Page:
Suttles eventually got into a legal dispute with the Cantin brothers, who were mining below him on Haggart Creek, and the court found in their favour. The claims were seized, and the Cantin brothers eventually came into possession of the property. It is said that Suttles put a curse on the claims.

Whether the curse had any effect upon the mining of the Cantin brothers is open to debate, but the brothers never made a go of it on Suttles’ claims. More likely, their lack of success was due to deep overburden, large boulders that interfered with easy mining, and a chronic shortage of water.

Meanwhile, on August 30, 1905, James Haddock obtained a hydraulic concession on Dublin Gulch that tied up all the ground on the tiny creek, except for the claims already held by Jack Suttles. The creek was not suitable for mining by any other means, Haddock claimed, but George Black, a lawyer and member of the territorial council, railed at the approval of such concessions by the government. Concessions tied up ground stated Black, and prevented hard-working and enterprising individual miners from prospecting and staking wherever these concessions were granted. Black’s protests fell on deaf ears.

The Haddock concession remained in effect and by December of 1908, had come into the hands of Dr. W.E. Thompson, a Dawson City physician, who hired a hydraulic mining expert to oversee the work of hydraulic mining. The Dublin Hydraulics Company was incorporated under the federal Companies Act, March 10, 1910, with Dr. Thompson serving as President, and A.W.H. Smith, the secretary-treasurer, as the promoter and mover of the project.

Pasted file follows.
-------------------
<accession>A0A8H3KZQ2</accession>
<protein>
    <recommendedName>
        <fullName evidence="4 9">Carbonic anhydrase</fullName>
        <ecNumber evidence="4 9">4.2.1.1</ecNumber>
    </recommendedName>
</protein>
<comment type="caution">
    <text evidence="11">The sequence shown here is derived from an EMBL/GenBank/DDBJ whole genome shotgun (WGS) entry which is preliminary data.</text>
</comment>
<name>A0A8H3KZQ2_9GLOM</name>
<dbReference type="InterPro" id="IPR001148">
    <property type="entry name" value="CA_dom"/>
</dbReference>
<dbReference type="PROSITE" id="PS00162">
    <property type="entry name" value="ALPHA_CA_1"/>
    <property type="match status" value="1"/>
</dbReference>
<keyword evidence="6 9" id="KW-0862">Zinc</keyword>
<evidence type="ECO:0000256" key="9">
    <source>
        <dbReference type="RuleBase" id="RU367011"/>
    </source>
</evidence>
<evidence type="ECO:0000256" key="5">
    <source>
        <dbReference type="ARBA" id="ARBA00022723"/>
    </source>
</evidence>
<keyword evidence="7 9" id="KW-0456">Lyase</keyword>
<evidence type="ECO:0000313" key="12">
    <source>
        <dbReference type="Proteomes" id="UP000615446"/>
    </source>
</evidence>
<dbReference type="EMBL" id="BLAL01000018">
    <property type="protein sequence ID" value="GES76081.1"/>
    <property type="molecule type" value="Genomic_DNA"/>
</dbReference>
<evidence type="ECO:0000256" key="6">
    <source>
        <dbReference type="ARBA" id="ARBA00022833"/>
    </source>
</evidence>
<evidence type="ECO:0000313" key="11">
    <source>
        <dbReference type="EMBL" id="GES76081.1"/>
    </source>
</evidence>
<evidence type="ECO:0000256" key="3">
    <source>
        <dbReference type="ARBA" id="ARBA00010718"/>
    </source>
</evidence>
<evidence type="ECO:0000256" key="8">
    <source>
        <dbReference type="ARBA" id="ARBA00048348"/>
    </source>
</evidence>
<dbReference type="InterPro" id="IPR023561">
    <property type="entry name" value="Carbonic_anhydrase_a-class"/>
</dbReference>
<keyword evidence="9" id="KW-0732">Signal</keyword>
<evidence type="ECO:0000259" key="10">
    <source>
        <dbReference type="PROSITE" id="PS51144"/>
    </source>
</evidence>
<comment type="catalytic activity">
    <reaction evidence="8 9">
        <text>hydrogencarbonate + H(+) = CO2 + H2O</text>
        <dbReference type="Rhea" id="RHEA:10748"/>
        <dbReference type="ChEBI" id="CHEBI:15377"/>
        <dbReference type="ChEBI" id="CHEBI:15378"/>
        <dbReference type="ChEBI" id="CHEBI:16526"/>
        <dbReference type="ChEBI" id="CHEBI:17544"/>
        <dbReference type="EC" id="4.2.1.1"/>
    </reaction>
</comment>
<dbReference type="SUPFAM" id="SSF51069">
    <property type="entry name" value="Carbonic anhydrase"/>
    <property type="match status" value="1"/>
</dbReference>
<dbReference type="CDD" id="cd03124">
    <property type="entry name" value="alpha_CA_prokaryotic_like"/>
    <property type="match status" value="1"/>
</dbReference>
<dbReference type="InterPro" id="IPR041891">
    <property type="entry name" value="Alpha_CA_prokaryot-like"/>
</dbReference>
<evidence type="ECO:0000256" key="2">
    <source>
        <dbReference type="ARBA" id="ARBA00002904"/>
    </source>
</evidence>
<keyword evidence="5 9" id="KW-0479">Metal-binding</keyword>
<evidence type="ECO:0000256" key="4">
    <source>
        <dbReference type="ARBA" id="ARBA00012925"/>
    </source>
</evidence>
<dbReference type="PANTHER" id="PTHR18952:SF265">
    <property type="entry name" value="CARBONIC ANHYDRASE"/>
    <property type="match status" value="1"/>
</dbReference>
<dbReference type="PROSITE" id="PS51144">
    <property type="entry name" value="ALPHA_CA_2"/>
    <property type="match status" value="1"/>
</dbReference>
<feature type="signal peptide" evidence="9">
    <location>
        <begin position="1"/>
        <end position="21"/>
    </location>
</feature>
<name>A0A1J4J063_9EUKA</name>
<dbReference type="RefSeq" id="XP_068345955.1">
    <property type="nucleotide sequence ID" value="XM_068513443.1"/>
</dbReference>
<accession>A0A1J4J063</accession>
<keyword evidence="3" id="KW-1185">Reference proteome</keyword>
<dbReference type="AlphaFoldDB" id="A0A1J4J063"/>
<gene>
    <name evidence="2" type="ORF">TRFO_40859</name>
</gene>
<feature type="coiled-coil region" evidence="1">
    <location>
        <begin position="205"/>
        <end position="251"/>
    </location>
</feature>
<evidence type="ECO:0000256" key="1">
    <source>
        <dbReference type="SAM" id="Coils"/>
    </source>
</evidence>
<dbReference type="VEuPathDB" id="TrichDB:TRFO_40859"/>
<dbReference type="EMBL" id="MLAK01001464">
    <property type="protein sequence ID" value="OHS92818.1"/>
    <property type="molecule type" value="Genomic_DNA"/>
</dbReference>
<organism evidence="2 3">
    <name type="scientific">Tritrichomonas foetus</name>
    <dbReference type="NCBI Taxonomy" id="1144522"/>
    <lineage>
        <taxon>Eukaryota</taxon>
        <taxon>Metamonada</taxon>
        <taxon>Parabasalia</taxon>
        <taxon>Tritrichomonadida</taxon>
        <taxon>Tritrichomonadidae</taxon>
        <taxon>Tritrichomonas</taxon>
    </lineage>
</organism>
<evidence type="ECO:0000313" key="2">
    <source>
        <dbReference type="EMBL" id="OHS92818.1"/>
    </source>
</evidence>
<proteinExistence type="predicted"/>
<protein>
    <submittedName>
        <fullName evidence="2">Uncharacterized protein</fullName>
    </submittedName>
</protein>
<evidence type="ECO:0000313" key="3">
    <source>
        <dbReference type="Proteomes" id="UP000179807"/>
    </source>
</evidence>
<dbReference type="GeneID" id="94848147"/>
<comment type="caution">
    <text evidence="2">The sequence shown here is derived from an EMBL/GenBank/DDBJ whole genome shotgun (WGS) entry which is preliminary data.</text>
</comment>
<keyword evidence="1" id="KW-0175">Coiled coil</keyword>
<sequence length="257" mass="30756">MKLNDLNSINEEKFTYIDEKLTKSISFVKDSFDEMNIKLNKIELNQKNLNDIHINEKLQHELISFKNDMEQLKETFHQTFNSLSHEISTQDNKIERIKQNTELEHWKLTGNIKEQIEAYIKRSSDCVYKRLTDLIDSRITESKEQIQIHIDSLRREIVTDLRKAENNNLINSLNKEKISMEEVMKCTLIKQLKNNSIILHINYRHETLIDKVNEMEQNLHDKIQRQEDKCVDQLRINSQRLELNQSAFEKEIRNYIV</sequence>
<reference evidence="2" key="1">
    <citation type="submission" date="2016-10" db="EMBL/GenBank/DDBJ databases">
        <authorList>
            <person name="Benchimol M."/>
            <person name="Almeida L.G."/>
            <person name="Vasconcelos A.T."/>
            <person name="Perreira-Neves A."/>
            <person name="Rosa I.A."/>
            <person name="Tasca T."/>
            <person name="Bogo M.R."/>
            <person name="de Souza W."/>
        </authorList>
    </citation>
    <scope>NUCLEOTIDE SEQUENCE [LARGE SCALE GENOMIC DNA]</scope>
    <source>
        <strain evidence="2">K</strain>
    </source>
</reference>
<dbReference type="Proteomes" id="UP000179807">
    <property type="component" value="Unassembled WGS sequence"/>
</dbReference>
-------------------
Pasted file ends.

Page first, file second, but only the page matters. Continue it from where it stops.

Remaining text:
Dr. Thompson transferred the concession to the Dublin Hydraulics Company Ltd.. The concession was the sole asset upon which 50,000 shares in the company were issued, 35,000 of which went to Dr. Thompson. Thompson turned 9,000 of the shares over to the company to raise money to conduct the business.

A full page spread promoting the new company was inserted into a special Christmas edition of the Dawson Daily News in December 1910. In it were photos depicting activity on the creek. Preferred shares were on offer for $2.50 each by contacting Smith at the company office, or T.A. Firth, a Dawson mining broker and fiscal agent.

Steel pipe, lumber, provisions, horse feed and other supplies were shipped to Mayo Landing on the last boat the previous year, and were being readied to haul to Dublin Gulch before the spring thaw. A ditch was to be constructed to divert water from Haggart Creek to Dublin Gulch in order to wash the gold from the gravels.

Jack Suttles, who owned 10 claims within the confines of the concession, optioned them to the company for $10,000, to be payable in two years. Mining would commence in 1912. It was estimated that at 75 cents worth of gold per cubic yard, the ground would yield $4,622,750 in gold. The profit would be $880 per day.

Over a season of 150 days, the profit to investors would be $134,000 each year. But they had counted their nuggets before they found them, and little more was heard of the Dublin Hydraulics Company.

In my next column, I will trace the placer mining on Dublin Gulch from the First World War to the present day

Michael Gates is a Yukon historian and sometimes adventurer based in Whitehorse. His book, From the Klondike to Berlin, was shortlisted for a national book award. You can contact him at msgates@northwestel.net